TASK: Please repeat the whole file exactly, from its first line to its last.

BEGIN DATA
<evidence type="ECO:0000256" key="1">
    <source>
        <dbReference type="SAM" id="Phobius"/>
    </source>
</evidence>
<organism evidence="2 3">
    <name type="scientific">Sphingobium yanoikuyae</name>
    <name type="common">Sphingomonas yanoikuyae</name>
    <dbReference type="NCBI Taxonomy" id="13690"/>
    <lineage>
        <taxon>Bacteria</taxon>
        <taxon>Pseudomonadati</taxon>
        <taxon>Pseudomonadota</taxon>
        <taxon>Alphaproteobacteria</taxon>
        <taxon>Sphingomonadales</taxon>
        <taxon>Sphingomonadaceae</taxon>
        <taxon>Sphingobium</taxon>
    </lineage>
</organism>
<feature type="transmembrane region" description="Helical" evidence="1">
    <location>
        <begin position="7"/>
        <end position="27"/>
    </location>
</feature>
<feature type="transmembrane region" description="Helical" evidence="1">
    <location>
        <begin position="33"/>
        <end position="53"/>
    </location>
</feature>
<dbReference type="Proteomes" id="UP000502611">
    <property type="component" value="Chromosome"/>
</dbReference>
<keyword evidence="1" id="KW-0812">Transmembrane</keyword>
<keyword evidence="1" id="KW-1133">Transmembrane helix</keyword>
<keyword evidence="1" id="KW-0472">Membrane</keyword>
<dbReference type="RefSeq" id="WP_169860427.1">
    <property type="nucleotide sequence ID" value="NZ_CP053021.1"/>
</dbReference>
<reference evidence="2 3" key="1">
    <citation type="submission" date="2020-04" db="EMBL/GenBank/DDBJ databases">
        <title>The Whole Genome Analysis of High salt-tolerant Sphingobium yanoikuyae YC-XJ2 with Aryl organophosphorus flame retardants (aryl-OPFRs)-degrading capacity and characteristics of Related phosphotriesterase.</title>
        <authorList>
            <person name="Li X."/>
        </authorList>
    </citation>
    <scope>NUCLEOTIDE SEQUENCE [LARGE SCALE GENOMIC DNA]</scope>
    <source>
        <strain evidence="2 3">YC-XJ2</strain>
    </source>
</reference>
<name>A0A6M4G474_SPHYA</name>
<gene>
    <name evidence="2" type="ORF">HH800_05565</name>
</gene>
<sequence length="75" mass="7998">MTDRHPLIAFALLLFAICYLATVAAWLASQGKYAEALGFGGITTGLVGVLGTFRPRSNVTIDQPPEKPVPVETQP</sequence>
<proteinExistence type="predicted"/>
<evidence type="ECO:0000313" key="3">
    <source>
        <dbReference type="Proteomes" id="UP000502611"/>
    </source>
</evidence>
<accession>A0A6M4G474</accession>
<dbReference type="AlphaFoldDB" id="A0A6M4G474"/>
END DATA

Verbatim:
<evidence type="ECO:0000256" key="1">
    <source>
        <dbReference type="SAM" id="Phobius"/>
    </source>
</evidence>
<organism evidence="2 3">
    <name type="scientific">Sphingobium yanoikuyae</name>
    <name type="common">Sphingomonas yanoikuyae</name>
    <dbReference type="NCBI Taxonomy" id="13690"/>
    <lineage>
        <taxon>Bacteria</taxon>
        <taxon>Pseudomonadati</taxon>
        <taxon>Pseudomonadota</taxon>
        <taxon>Alphaproteobacteria</taxon>
        <taxon>Sphingomonadales</taxon>
        <taxon>Sphingomonadaceae</taxon>
        <taxon>Sphingobium</taxon>
    </lineage>
</organism>
<feature type="transmembrane region" description="Helical" evidence="1">
    <location>
        <begin position="7"/>
        <end position="27"/>
    </location>
</feature>
<feature type="transmembrane region" description="Helical" evidence="1">
    <location>
        <begin position="33"/>
        <end position="53"/>
    </location>
</feature>
<dbReference type="Proteomes" id="UP000502611">
    <property type="component" value="Chromosome"/>
</dbReference>
<keyword evidence="1" id="KW-0812">Transmembrane</keyword>
<keyword evidence="1" id="KW-1133">Transmembrane helix</keyword>
<keyword evidence="1" id="KW-0472">Membrane</keyword>
<dbReference type="RefSeq" id="WP_169860427.1">
    <property type="nucleotide sequence ID" value="NZ_CP053021.1"/>
</dbReference>
<reference evidence="2 3" key="1">
    <citation type="submission" date="2020-04" db="EMBL/GenBank/DDBJ databases">
        <title>The Whole Genome Analysis of High salt-tolerant Sphingobium yanoikuyae YC-XJ2 with Aryl organophosphorus flame retardants (aryl-OPFRs)-degrading capacity and characteristics of Related phosphotriesterase.</title>
        <authorList>
            <person name="Li X."/>
        </authorList>
    </citation>
    <scope>NUCLEOTIDE SEQUENCE [LARGE SCALE GENOMIC DNA]</scope>
    <source>
        <strain evidence="2 3">YC-XJ2</strain>
    </source>
</reference>
<name>A0A6M4G474_SPHYA</name>
<gene>
    <name evidence="2" type="ORF">HH800_05565</name>
</gene>
<sequence length="75" mass="7998">MTDRHPLIAFALLLFAICYLATVAAWLASQGKYAEALGFGGITTGLVGVLGTFRPRSNVTIDQPPEKPVPVETQP</sequence>
<proteinExistence type="predicted"/>
<evidence type="ECO:0000313" key="3">
    <source>
        <dbReference type="Proteomes" id="UP000502611"/>
    </source>
</evidence>
<accession>A0A6M4G474</accession>
<dbReference type="AlphaFoldDB" id="A0A6M4G474"/>